Real personal income and spending both decline in May – but that’s OK

Real personal income and spending both decline in May – but that’s OK, as it was mainly expiration of stimulus; NBER likely to declare end of recession soon

The last of the 4 monthly coincident markers for whether the economy is in recession vs. expansion was reported this morning for May. Let’s take a look.

Personal income declined -2.0% in nominal terms, which on top of April’s decline of -13.1%, has taken back most, not by no means all, of March’s big 20.7% gain. The Census Bureau specifically noted in its press release that “the decrease in personal income for May reflected declines in pandemic-related assistance programs.”

Personal spending was unchanged in nominal terms. But both are still ahead, by 8.8% and 5.3%, respectively, of where they were in February 2020 just before the pandemic hit:

The price deflator, i.e., the inflation measure used in this release, was -0.4% (meaning in essence a 0.4% increase in prices). The below graph takes that into account and shows both real personal consumption expenditures (spending) and real disposable personal income:

Again, both real income and spending are above their pre-recession levels by 6.0% and 1.9%. 
Simply put, in this crisis decisive action by the government to put cash in consumers’ hands has worked.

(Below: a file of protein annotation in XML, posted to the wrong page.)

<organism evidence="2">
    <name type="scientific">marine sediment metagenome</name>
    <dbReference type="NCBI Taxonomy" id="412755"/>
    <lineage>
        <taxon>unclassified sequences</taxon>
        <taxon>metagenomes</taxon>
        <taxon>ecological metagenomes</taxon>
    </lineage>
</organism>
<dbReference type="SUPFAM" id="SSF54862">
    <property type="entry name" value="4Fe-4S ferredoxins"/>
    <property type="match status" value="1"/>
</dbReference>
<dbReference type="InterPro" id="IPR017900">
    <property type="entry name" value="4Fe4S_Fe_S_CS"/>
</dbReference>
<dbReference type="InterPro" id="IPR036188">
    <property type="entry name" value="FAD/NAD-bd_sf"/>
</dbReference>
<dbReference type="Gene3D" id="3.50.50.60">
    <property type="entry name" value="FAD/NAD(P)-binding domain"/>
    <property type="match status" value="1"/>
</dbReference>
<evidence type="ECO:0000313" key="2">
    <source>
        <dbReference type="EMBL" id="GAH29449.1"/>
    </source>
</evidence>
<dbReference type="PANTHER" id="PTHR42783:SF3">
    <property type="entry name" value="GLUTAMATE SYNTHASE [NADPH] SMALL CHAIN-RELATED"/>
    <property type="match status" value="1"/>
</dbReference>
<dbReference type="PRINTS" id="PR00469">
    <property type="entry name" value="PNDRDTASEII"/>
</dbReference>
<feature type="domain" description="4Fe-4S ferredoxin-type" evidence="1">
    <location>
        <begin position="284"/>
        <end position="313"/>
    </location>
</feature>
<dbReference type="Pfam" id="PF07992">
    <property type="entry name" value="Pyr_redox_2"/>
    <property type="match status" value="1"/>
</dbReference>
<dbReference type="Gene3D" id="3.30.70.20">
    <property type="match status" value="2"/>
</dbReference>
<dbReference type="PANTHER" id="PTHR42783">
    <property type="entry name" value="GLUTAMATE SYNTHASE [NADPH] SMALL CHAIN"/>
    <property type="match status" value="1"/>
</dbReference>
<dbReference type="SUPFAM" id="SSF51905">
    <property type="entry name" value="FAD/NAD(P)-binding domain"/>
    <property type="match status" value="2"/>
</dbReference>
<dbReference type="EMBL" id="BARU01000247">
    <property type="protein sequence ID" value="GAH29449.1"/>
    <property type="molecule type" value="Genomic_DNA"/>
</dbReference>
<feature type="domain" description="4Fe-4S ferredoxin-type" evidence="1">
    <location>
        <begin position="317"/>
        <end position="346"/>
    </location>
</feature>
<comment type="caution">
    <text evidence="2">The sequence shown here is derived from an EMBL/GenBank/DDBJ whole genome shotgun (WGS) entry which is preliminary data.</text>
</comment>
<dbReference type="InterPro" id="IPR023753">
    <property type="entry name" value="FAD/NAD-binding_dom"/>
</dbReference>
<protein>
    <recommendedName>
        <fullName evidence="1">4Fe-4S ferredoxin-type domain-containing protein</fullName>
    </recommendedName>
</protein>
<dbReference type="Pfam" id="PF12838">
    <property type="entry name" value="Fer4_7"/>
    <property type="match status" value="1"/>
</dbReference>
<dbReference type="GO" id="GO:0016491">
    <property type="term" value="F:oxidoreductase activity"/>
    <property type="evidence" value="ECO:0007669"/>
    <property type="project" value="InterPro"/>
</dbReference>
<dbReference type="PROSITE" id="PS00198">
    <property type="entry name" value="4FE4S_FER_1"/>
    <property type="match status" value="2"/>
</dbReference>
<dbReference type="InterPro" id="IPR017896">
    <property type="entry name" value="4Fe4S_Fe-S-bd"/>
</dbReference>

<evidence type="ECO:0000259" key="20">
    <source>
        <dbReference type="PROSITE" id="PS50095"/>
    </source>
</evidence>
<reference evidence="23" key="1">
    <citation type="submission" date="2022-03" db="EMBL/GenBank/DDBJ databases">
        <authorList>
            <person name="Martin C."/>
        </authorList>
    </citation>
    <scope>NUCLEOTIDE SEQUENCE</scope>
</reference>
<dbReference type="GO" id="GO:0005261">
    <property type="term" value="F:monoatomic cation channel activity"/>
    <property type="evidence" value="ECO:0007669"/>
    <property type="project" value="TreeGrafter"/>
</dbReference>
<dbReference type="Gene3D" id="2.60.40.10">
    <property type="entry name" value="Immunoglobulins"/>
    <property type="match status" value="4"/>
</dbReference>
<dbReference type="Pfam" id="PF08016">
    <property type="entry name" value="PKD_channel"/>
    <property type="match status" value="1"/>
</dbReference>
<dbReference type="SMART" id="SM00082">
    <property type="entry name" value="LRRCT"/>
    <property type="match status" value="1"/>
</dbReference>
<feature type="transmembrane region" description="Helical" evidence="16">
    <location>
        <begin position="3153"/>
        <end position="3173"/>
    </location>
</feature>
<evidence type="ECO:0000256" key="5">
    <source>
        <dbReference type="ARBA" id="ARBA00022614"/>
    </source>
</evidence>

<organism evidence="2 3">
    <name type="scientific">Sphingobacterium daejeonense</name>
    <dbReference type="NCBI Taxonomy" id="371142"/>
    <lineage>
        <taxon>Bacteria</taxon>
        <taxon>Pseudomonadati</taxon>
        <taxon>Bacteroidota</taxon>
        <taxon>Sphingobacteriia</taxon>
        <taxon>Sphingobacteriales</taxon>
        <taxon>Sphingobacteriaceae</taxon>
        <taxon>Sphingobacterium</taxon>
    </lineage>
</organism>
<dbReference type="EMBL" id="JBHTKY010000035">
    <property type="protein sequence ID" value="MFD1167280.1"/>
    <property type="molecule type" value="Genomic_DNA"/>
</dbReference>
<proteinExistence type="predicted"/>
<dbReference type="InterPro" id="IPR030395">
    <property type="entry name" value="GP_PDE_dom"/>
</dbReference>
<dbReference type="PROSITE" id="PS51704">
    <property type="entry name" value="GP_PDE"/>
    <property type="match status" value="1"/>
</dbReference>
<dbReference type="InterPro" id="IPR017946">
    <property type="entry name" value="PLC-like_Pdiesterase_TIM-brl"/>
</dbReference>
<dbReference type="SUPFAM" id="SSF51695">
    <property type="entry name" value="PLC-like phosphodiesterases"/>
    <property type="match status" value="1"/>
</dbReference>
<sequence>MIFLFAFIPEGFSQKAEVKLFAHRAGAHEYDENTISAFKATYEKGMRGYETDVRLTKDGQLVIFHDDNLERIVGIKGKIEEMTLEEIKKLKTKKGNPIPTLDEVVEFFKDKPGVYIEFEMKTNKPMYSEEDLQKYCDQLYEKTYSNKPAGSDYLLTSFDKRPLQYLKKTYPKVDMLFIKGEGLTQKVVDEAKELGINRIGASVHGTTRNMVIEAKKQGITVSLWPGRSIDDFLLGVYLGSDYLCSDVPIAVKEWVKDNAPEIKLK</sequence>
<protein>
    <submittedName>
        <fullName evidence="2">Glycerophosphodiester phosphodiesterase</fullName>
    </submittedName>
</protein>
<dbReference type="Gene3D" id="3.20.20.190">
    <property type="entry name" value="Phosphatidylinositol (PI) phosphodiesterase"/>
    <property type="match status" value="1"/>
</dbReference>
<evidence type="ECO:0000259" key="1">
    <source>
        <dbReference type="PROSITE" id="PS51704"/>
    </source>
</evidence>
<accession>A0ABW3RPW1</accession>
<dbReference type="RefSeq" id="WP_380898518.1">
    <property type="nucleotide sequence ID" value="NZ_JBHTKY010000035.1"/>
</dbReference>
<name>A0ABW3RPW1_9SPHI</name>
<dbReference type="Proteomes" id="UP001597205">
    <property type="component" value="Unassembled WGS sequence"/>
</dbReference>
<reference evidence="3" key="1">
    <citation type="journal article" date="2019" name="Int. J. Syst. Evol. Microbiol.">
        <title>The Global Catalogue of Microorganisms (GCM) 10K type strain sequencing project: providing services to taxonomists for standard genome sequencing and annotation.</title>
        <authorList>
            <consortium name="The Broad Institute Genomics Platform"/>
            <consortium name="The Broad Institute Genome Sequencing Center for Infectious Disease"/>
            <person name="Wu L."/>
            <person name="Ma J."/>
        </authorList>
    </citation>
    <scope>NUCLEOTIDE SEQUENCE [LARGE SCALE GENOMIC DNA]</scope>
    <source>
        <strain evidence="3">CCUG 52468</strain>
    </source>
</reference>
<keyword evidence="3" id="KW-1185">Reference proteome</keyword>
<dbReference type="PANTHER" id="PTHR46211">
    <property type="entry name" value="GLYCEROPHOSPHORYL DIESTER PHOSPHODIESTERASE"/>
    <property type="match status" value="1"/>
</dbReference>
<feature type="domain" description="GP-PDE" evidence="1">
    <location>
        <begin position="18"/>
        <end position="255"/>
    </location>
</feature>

The “official” recession vs. expansion metric is real personal income less transfer receipts (things like unemployment insurance), shown below:

This was already above its pre-recession level in April, and with its 0.4% gain in May, is now 0.8% ahead of February 2020. 

Finally, here are employment, industrial production, real gdp, real retail sales, and real personal income less transfer receipts together:

The last two are already above their pre-recession levels. Real GDP for Q2 is also expected to exceed its pre-recession level when it is reported next month. While industrial production is down by -1.4% from February 2020, its manufacturing component is only down -0.3%. Only employment remains severely down.

Thus, while “happy days are [certainly not] here again” as to employment unless there is a nasty negative surprise next month, I expect the NBER to shortly declare that the pandemic recession has ended, most likely with the trough date in April 2020.